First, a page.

How one man got away with mass fraud by saying ‘trust me, it’s science’

Source: NP

When news broke this year that Diederik Stapel, a prominent Dutch social psychologist, was faking his results on dozens of experiments, the fallout was swift, brutal and global.

Science and Nature, the world’s top chroniclers of science, were forced to retract papers that had received wide popular attention, including one that seemed to link messiness with racism, because “disordered contexts (such as litter or a broken-up sidewalk and an abandoned bicycle) indeed promote stereotyping and discrimination.”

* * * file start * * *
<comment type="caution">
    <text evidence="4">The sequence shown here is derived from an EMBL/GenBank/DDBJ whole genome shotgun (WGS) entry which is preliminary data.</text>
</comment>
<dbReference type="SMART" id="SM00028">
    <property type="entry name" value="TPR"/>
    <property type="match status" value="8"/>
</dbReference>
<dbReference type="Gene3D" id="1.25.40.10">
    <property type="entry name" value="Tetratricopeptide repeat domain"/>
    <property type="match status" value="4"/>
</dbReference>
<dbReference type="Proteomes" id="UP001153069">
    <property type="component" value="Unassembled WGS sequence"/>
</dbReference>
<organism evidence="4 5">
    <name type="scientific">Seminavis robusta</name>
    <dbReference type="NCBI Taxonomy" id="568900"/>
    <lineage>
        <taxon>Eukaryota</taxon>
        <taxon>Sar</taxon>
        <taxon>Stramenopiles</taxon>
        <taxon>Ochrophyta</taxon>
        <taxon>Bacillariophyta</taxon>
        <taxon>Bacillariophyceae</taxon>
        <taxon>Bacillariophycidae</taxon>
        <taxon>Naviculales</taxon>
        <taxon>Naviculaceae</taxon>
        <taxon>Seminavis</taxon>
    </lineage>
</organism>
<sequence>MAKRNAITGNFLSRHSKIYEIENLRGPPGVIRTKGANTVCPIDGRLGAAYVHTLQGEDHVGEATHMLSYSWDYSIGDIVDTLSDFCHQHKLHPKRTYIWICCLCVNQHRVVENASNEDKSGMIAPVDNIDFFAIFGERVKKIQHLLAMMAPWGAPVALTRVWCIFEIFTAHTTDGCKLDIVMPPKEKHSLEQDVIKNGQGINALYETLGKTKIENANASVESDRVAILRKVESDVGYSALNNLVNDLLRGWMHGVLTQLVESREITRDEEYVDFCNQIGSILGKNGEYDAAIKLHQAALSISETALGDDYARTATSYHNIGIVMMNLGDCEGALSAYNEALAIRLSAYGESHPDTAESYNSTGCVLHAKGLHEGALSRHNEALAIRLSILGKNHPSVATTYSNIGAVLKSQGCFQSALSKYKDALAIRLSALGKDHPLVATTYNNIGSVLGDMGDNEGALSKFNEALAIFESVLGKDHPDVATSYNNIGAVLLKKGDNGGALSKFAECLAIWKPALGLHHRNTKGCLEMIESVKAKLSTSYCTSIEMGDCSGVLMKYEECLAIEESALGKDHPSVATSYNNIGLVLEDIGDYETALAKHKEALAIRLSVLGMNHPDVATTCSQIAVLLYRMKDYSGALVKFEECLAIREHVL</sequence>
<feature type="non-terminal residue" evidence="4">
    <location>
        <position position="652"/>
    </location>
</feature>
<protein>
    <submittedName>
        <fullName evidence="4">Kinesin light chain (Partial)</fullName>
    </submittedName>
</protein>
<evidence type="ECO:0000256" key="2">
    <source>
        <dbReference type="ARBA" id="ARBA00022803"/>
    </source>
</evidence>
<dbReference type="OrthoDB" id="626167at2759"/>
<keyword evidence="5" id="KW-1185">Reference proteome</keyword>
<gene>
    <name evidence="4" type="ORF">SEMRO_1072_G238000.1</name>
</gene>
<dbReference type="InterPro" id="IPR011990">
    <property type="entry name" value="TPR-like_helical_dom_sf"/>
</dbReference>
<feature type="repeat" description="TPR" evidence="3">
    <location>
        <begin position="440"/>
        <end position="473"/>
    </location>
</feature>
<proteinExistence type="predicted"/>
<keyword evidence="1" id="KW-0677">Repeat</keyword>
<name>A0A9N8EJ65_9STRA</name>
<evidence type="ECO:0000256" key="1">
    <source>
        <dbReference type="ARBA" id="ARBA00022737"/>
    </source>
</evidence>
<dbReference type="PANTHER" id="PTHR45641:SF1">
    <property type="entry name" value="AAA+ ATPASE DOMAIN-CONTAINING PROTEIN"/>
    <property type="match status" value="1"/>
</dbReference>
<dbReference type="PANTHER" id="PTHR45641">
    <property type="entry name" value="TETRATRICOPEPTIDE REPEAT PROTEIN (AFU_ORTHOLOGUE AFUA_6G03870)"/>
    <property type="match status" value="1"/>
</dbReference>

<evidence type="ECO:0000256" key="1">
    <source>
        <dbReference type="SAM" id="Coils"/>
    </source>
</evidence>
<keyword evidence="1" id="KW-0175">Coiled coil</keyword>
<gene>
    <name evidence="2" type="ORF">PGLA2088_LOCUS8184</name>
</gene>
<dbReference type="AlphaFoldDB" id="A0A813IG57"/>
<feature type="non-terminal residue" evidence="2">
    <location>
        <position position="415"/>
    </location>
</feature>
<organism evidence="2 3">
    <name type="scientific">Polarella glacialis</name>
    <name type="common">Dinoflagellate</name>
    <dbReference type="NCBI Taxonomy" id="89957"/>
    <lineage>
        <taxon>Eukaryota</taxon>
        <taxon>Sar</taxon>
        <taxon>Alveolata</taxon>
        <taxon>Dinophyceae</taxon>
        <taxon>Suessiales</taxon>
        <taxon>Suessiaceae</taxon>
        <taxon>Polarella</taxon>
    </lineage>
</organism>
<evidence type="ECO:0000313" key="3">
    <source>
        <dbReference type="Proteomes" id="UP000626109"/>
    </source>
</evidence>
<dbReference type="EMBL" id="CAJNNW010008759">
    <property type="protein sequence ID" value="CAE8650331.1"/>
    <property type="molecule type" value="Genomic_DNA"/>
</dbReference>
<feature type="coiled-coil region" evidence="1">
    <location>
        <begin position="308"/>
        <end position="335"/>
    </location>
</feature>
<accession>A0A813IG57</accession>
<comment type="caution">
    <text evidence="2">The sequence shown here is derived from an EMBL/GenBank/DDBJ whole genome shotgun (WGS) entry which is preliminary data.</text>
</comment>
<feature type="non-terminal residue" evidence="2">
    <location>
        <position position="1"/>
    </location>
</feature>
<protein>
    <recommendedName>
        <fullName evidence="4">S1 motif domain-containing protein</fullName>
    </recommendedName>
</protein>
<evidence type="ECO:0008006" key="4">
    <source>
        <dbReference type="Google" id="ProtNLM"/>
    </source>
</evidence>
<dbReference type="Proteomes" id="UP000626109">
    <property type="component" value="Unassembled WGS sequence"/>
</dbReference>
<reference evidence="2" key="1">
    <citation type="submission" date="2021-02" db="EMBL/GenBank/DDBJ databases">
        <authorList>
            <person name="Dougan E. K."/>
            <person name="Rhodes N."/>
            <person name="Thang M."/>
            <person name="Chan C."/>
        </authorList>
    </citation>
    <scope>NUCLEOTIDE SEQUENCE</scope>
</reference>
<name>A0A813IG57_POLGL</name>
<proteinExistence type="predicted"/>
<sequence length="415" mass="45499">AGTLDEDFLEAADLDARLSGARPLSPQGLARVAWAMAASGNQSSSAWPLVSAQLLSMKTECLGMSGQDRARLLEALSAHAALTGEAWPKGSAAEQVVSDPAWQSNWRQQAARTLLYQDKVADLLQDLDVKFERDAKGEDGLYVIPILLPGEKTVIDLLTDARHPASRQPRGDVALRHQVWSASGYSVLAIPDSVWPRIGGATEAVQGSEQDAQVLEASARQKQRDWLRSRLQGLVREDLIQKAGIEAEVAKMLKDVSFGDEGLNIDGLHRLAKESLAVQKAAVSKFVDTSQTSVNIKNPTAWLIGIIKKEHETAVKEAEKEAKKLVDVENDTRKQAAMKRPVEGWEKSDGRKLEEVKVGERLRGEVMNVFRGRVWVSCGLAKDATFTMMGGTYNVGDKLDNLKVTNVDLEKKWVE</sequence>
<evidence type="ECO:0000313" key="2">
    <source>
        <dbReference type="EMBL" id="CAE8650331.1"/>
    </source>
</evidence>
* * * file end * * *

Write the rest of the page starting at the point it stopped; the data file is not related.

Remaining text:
As a result, some of Prof. Stapel’s junior colleagues lost their entire publication output; Tilburg University launched a criminal fraud case; Prof. Stapel himself returned his PhD and sought mental health care; and the entire field of social psychology — in which human behaviour is statistically analyzed — fell under a pall of suspicion.

Read More: How one man got away with mass fraud by saying ‘trust me, it’s science’

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